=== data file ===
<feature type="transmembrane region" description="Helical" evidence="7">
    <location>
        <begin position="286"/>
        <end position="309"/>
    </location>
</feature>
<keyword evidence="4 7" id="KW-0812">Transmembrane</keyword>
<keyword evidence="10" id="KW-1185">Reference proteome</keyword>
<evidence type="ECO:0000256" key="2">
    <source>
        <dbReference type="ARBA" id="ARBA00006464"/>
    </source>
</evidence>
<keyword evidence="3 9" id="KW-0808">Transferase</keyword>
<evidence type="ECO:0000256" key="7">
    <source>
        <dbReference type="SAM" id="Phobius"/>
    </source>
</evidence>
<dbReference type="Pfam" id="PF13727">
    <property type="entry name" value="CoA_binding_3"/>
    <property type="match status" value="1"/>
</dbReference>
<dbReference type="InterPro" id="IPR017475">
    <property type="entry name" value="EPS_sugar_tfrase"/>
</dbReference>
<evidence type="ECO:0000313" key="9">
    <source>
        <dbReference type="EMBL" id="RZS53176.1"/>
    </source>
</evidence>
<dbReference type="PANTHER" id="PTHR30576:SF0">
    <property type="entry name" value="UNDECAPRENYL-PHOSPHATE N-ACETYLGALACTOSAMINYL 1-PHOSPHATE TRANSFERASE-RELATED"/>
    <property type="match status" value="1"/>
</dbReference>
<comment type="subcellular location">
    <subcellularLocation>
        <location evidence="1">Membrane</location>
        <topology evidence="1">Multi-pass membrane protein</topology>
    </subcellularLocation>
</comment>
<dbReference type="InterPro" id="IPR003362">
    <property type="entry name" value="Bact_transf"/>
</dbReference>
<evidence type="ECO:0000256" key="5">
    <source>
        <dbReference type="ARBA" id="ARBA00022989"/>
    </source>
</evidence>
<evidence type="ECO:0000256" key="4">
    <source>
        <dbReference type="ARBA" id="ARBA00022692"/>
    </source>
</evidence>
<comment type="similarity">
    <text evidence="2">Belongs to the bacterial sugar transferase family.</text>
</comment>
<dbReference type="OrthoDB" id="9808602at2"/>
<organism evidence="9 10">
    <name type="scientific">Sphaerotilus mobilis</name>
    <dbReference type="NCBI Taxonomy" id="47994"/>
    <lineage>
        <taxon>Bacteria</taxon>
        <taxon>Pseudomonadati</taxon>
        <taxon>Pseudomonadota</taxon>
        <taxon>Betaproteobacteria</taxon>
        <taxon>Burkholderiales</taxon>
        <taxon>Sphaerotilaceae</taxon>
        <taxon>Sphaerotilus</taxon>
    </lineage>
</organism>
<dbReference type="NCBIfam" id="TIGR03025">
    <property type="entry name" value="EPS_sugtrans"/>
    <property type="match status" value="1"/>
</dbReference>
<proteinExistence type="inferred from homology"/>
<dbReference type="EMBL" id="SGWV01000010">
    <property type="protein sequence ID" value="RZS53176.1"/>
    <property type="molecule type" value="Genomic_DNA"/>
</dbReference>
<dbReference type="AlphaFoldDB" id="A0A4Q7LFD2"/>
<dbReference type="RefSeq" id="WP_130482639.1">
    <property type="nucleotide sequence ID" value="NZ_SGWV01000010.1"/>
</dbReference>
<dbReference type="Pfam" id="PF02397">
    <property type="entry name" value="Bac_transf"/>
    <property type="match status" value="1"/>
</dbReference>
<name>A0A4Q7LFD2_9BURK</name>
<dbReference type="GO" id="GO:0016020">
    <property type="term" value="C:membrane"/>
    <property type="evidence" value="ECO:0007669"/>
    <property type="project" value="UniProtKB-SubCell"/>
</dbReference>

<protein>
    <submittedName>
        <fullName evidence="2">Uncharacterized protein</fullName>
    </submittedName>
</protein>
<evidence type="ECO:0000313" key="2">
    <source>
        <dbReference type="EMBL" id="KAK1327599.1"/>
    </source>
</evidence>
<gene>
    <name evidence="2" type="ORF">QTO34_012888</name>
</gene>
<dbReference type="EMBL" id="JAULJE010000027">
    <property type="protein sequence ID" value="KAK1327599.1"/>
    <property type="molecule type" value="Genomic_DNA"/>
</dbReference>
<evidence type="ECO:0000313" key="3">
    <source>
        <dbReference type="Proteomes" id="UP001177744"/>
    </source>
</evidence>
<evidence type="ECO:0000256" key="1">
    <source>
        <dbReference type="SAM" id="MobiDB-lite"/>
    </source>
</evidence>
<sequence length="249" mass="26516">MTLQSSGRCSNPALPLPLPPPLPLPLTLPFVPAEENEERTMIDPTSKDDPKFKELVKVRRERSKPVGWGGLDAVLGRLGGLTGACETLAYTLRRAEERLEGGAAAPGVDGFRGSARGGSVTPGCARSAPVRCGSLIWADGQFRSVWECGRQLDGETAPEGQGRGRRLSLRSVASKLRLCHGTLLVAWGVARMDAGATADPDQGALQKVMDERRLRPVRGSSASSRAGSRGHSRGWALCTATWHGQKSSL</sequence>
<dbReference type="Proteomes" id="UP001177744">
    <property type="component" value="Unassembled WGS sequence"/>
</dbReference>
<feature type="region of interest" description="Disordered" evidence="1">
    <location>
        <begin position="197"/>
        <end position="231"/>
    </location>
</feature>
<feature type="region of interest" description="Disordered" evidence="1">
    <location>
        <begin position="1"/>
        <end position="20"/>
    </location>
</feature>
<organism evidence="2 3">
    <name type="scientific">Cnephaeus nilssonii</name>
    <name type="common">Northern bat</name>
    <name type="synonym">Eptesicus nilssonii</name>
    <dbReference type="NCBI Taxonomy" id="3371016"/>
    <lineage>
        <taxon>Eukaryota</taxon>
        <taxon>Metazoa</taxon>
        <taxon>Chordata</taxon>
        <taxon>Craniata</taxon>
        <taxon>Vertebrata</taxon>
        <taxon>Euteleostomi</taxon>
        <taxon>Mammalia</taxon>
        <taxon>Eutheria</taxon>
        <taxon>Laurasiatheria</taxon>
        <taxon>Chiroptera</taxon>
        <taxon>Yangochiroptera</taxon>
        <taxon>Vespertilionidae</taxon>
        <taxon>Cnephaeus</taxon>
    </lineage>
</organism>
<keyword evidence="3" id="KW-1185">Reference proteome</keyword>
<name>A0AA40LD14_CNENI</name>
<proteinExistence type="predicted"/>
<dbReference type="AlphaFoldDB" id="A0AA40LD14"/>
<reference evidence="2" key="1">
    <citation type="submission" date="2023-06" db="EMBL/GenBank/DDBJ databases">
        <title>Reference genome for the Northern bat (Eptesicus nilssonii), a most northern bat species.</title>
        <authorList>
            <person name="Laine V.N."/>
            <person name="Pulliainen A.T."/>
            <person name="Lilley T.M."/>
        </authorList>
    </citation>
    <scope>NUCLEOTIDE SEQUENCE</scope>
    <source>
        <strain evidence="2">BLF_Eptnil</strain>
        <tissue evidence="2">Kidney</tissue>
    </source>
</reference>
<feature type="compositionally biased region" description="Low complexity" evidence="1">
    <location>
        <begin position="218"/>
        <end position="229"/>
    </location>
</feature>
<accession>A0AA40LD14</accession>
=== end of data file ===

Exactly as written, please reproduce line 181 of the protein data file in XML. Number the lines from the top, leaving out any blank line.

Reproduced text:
        <end position="229"/>